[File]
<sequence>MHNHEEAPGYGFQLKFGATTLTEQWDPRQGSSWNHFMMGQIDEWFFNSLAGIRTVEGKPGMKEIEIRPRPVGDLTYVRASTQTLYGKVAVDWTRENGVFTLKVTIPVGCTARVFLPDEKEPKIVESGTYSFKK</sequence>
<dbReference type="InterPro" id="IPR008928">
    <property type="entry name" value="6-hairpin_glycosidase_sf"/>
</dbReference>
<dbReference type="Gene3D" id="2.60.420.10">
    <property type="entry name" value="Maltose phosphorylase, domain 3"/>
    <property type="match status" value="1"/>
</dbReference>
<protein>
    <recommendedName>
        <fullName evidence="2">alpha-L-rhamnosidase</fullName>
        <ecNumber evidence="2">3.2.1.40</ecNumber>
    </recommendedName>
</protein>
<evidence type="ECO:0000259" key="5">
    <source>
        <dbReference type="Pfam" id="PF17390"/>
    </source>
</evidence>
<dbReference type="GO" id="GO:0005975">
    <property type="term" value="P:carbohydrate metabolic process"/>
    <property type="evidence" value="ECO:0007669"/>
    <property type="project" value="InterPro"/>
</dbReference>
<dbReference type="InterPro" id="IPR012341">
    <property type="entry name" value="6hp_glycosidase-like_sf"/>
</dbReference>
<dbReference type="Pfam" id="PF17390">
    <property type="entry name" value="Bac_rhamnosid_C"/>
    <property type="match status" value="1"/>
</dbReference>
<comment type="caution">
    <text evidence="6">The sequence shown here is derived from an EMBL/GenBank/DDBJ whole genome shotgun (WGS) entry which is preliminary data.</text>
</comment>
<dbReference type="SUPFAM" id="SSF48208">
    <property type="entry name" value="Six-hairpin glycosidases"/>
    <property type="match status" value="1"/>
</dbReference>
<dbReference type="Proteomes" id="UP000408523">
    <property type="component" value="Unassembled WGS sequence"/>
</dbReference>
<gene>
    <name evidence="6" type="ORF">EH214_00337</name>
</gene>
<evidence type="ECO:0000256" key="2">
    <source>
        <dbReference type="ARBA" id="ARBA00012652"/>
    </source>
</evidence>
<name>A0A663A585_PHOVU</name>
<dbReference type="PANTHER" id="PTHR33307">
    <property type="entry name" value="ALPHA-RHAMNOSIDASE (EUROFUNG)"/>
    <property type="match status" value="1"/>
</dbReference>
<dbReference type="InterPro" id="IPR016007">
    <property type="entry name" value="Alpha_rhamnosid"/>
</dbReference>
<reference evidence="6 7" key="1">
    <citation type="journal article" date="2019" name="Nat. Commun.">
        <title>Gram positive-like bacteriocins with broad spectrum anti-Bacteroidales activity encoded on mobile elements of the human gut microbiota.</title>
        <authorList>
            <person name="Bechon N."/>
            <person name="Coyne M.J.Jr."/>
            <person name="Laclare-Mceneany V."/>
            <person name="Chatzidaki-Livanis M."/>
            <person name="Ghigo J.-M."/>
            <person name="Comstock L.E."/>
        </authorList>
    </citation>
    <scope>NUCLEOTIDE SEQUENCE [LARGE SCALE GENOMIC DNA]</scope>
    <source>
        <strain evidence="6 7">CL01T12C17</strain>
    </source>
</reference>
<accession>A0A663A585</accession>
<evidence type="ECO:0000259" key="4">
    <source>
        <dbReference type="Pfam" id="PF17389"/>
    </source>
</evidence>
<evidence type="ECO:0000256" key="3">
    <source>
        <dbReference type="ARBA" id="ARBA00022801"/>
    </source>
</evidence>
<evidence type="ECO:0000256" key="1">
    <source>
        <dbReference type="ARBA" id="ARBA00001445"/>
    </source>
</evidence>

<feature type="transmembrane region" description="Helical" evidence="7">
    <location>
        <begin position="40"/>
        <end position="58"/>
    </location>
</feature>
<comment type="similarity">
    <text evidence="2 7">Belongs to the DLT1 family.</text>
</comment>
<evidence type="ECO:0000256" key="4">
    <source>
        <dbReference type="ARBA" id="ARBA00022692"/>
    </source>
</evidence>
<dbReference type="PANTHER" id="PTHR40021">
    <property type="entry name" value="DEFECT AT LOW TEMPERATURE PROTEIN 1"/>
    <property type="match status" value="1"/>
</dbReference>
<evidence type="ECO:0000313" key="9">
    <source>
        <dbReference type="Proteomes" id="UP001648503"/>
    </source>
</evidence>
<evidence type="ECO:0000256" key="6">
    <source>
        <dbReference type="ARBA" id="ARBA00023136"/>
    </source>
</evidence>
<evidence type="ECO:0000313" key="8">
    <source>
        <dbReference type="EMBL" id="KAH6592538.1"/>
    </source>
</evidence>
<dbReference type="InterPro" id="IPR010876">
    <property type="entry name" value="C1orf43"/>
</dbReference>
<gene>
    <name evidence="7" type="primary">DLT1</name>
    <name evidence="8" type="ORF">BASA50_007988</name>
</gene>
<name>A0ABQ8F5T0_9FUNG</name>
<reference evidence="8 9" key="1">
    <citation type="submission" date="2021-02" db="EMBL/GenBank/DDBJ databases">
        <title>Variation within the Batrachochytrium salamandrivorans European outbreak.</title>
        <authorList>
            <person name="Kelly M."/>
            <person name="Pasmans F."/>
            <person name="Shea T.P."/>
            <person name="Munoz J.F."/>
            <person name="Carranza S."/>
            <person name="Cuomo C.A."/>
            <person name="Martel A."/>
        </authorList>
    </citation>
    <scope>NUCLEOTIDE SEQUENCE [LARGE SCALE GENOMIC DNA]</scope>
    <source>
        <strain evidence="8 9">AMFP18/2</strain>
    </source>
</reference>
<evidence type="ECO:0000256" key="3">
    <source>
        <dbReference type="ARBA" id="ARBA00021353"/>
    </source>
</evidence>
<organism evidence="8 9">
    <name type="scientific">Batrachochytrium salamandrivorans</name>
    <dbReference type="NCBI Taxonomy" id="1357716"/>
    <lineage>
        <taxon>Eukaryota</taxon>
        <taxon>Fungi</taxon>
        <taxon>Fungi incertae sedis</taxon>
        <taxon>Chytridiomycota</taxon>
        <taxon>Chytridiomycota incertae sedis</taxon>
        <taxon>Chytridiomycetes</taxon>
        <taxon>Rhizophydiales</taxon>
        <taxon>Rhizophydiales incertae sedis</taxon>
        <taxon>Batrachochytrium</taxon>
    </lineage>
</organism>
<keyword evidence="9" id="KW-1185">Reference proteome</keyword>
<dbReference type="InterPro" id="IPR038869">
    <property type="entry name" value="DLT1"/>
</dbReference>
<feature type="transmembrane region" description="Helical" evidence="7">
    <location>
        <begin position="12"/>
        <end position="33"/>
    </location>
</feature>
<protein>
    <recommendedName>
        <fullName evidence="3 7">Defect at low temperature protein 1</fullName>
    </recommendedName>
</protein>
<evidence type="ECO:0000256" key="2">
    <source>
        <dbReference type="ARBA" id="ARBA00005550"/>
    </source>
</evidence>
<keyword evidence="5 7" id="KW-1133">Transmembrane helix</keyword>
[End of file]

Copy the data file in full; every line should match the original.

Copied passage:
<sequence>MHNHEEAPGYGFQLKFGATTLTEQWDPRQGSSWNHFMMGQIDEWFFNSLAGIRTVEGKPGMKEIEIRPRPVGDLTYVRASTQTLYGKVAVDWTRENGVFTLKVTIPVGCTARVFLPDEKEPKIVESGTYSFKK</sequence>
<dbReference type="InterPro" id="IPR008928">
    <property type="entry name" value="6-hairpin_glycosidase_sf"/>
</dbReference>
<dbReference type="Gene3D" id="2.60.420.10">
    <property type="entry name" value="Maltose phosphorylase, domain 3"/>
    <property type="match status" value="1"/>
</dbReference>
<protein>
    <recommendedName>
        <fullName evidence="2">alpha-L-rhamnosidase</fullName>
        <ecNumber evidence="2">3.2.1.40</ecNumber>
    </recommendedName>
</protein>
<evidence type="ECO:0000259" key="5">
    <source>
        <dbReference type="Pfam" id="PF17390"/>
    </source>
</evidence>
<dbReference type="GO" id="GO:0005975">
    <property type="term" value="P:carbohydrate metabolic process"/>
    <property type="evidence" value="ECO:0007669"/>
    <property type="project" value="InterPro"/>
</dbReference>
<dbReference type="InterPro" id="IPR012341">
    <property type="entry name" value="6hp_glycosidase-like_sf"/>
</dbReference>
<dbReference type="Pfam" id="PF17390">
    <property type="entry name" value="Bac_rhamnosid_C"/>
    <property type="match status" value="1"/>
</dbReference>
<comment type="caution">
    <text evidence="6">The sequence shown here is derived from an EMBL/GenBank/DDBJ whole genome shotgun (WGS) entry which is preliminary data.</text>
</comment>
<dbReference type="SUPFAM" id="SSF48208">
    <property type="entry name" value="Six-hairpin glycosidases"/>
    <property type="match status" value="1"/>
</dbReference>
<dbReference type="Proteomes" id="UP000408523">
    <property type="component" value="Unassembled WGS sequence"/>
</dbReference>
<gene>
    <name evidence="6" type="ORF">EH214_00337</name>
</gene>
<evidence type="ECO:0000256" key="2">
    <source>
        <dbReference type="ARBA" id="ARBA00012652"/>
    </source>
</evidence>
<name>A0A663A585_PHOVU</name>
<dbReference type="PANTHER" id="PTHR33307">
    <property type="entry name" value="ALPHA-RHAMNOSIDASE (EUROFUNG)"/>
    <property type="match status" value="1"/>
</dbReference>
<dbReference type="InterPro" id="IPR016007">
    <property type="entry name" value="Alpha_rhamnosid"/>
</dbReference>
<reference evidence="6 7" key="1">
    <citation type="journal article" date="2019" name="Nat. Commun.">
        <title>Gram positive-like bacteriocins with broad spectrum anti-Bacteroidales activity encoded on mobile elements of the human gut microbiota.</title>
        <authorList>
            <person name="Bechon N."/>
            <person name="Coyne M.J.Jr."/>
            <person name="Laclare-Mceneany V."/>
            <person name="Chatzidaki-Livanis M."/>
            <person name="Ghigo J.-M."/>
            <person name="Comstock L.E."/>
        </authorList>
    </citation>
    <scope>NUCLEOTIDE SEQUENCE [LARGE SCALE GENOMIC DNA]</scope>
    <source>
        <strain evidence="6 7">CL01T12C17</strain>
    </source>
</reference>
<accession>A0A663A585</accession>
<evidence type="ECO:0000259" key="4">
    <source>
        <dbReference type="Pfam" id="PF17389"/>
    </source>
</evidence>
<evidence type="ECO:0000256" key="3">
    <source>
        <dbReference type="ARBA" id="ARBA00022801"/>
    </source>
</evidence>
<evidence type="ECO:0000256" key="1">
    <source>
        <dbReference type="ARBA" id="ARBA00001445"/>
    </source>
</evidence>

<feature type="transmembrane region" description="Helical" evidence="7">
    <location>
        <begin position="40"/>
        <end position="58"/>
    </location>
</feature>
<comment type="similarity">
    <text evidence="2 7">Belongs to the DLT1 family.</text>
</comment>
<evidence type="ECO:0000256" key="4">
    <source>
        <dbReference type="ARBA" id="ARBA00022692"/>
    </source>
</evidence>
<dbReference type="PANTHER" id="PTHR40021">
    <property type="entry name" value="DEFECT AT LOW TEMPERATURE PROTEIN 1"/>
    <property type="match status" value="1"/>
</dbReference>
<evidence type="ECO:0000313" key="9">
    <source>
        <dbReference type="Proteomes" id="UP001648503"/>
    </source>
</evidence>
<evidence type="ECO:0000256" key="6">
    <source>
        <dbReference type="ARBA" id="ARBA00023136"/>
    </source>
</evidence>
<evidence type="ECO:0000313" key="8">
    <source>
        <dbReference type="EMBL" id="KAH6592538.1"/>
    </source>
</evidence>
<dbReference type="InterPro" id="IPR010876">
    <property type="entry name" value="C1orf43"/>
</dbReference>
<gene>
    <name evidence="7" type="primary">DLT1</name>
    <name evidence="8" type="ORF">BASA50_007988</name>
</gene>
<name>A0ABQ8F5T0_9FUNG</name>
<reference evidence="8 9" key="1">
    <citation type="submission" date="2021-02" db="EMBL/GenBank/DDBJ databases">
        <title>Variation within the Batrachochytrium salamandrivorans European outbreak.</title>
        <authorList>
            <person name="Kelly M."/>
            <person name="Pasmans F."/>
            <person name="Shea T.P."/>
            <person name="Munoz J.F."/>
            <person name="Carranza S."/>
            <person name="Cuomo C.A."/>
            <person name="Martel A."/>
        </authorList>
    </citation>
    <scope>NUCLEOTIDE SEQUENCE [LARGE SCALE GENOMIC DNA]</scope>
    <source>
        <strain evidence="8 9">AMFP18/2</strain>
    </source>
</reference>
<evidence type="ECO:0000256" key="3">
    <source>
        <dbReference type="ARBA" id="ARBA00021353"/>
    </source>
</evidence>
<organism evidence="8 9">
    <name type="scientific">Batrachochytrium salamandrivorans</name>
    <dbReference type="NCBI Taxonomy" id="1357716"/>
    <lineage>
        <taxon>Eukaryota</taxon>
        <taxon>Fungi</taxon>
        <taxon>Fungi incertae sedis</taxon>
        <taxon>Chytridiomycota</taxon>
        <taxon>Chytridiomycota incertae sedis</taxon>
        <taxon>Chytridiomycetes</taxon>
        <taxon>Rhizophydiales</taxon>
        <taxon>Rhizophydiales incertae sedis</taxon>
        <taxon>Batrachochytrium</taxon>
    </lineage>
</organism>
<keyword evidence="9" id="KW-1185">Reference proteome</keyword>
<dbReference type="InterPro" id="IPR038869">
    <property type="entry name" value="DLT1"/>
</dbReference>
<feature type="transmembrane region" description="Helical" evidence="7">
    <location>
        <begin position="12"/>
        <end position="33"/>
    </location>
</feature>
<protein>
    <recommendedName>
        <fullName evidence="3 7">Defect at low temperature protein 1</fullName>
    </recommendedName>
</protein>
<evidence type="ECO:0000256" key="2">
    <source>
        <dbReference type="ARBA" id="ARBA00005550"/>
    </source>
</evidence>
<keyword evidence="5 7" id="KW-1133">Transmembrane helix</keyword>